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Let's not be afraid of the 'S' word

Let's not be afraid of the 'S' word

August 15, 2014

By Elizabeth Thelen
Posted Aug. 15, 2014 @ 3:01 pm

Throw a small pebble into a pond and notice the small ripples that follow and how the water stills after only a few seconds. Now throw a large rock into the pond and watch the larger ripples and how much longer the water remains disturbed. The effect is different, depending on the size of the impact. The same can be said for the effects of suicide. Yes, I said the "S" word: Suicide.
When someone dies by suicide, it can impact a few individuals, a family, a community, or millions of people (think Robin Williams). Suicide, just like cancer, doesn't discriminate based on age, sex, race, or socioeconomic status. I am a firm believer that, given the right circumstances, anyone can have the thought of suicide, however fleeting, enter their mind. It becomes a problem when the thoughts become recurrent and one begins to think of ways to end their own life. Their reasoning for wanting to end their life could be anything — for one it may be the loss of a job, and for another it could be a terminal disease.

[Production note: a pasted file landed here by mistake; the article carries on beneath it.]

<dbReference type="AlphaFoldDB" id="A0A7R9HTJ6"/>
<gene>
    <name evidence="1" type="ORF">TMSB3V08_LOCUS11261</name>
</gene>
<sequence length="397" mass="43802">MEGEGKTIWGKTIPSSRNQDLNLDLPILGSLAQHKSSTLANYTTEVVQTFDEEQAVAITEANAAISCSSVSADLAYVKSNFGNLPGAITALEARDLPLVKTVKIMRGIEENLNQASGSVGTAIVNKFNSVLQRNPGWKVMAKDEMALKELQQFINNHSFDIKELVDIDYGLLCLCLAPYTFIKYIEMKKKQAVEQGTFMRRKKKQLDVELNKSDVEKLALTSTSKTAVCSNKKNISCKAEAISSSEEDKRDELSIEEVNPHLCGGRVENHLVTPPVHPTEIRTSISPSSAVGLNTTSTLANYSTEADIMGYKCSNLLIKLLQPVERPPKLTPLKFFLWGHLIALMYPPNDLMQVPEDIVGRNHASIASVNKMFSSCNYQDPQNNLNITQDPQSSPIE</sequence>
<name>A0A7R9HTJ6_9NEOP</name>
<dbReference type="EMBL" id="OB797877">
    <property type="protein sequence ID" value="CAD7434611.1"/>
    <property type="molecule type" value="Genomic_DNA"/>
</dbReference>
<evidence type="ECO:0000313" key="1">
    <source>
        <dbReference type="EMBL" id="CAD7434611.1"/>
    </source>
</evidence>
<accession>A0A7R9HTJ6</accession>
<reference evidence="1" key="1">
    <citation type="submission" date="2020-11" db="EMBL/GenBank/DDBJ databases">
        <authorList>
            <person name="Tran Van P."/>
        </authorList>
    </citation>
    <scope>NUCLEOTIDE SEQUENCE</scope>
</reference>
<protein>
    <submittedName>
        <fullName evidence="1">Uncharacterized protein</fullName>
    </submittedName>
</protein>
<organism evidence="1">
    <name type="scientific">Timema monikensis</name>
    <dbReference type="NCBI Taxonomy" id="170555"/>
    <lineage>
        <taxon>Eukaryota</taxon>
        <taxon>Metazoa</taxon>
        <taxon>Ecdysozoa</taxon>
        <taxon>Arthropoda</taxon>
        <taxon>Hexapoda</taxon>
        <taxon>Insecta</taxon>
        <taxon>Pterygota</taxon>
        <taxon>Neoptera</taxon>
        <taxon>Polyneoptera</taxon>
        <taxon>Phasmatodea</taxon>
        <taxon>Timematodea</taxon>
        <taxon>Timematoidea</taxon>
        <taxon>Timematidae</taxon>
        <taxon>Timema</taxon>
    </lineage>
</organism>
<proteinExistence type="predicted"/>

The majority of people who are contemplating suicide are also struggling with depression. Depression is a disease of the mind and therefore not always easily seen or recognized. Some people are better at masking their emotions than others — again, think of Robin Williams. The man who will forever be known for the hilarious characters that he played on the big screen was struggling with severe depression, but we never would have guessed it by how he portrayed himself in public.
Often times, family and friends don't know the struggle the person is going through or aren't able to recognize the signs that something could be seriously wrong. Things such as the person losing interesting in activities that they once enjoyed, giving away prized possessions, making comments about how worthless they are or how hopeless they are, or talking about death a lot — these are all signs that suicide may be on their mind, but are not exclusive to suicidal thinking.
Good rule of thumb to go by? Anything that is out of the ordinary for that person is a sign that something is going on with them. And the best way to be sure? Ask! By directly asking someone if they are having thoughts of suicide, you are more likely to get an honest response.
If they say yes, listen to them. Allow them to talk. One of the worst things you can do is to blow them off by saying something like, "Oh, you don't mean that," or "Well, that's just stupid." If you can't be that shoulder that they need, there is help out there. There are crisis lines (national and local) that people can call and they will always get a live person to talk to. If in doubt, 911 operators have these numbers and can connect you.

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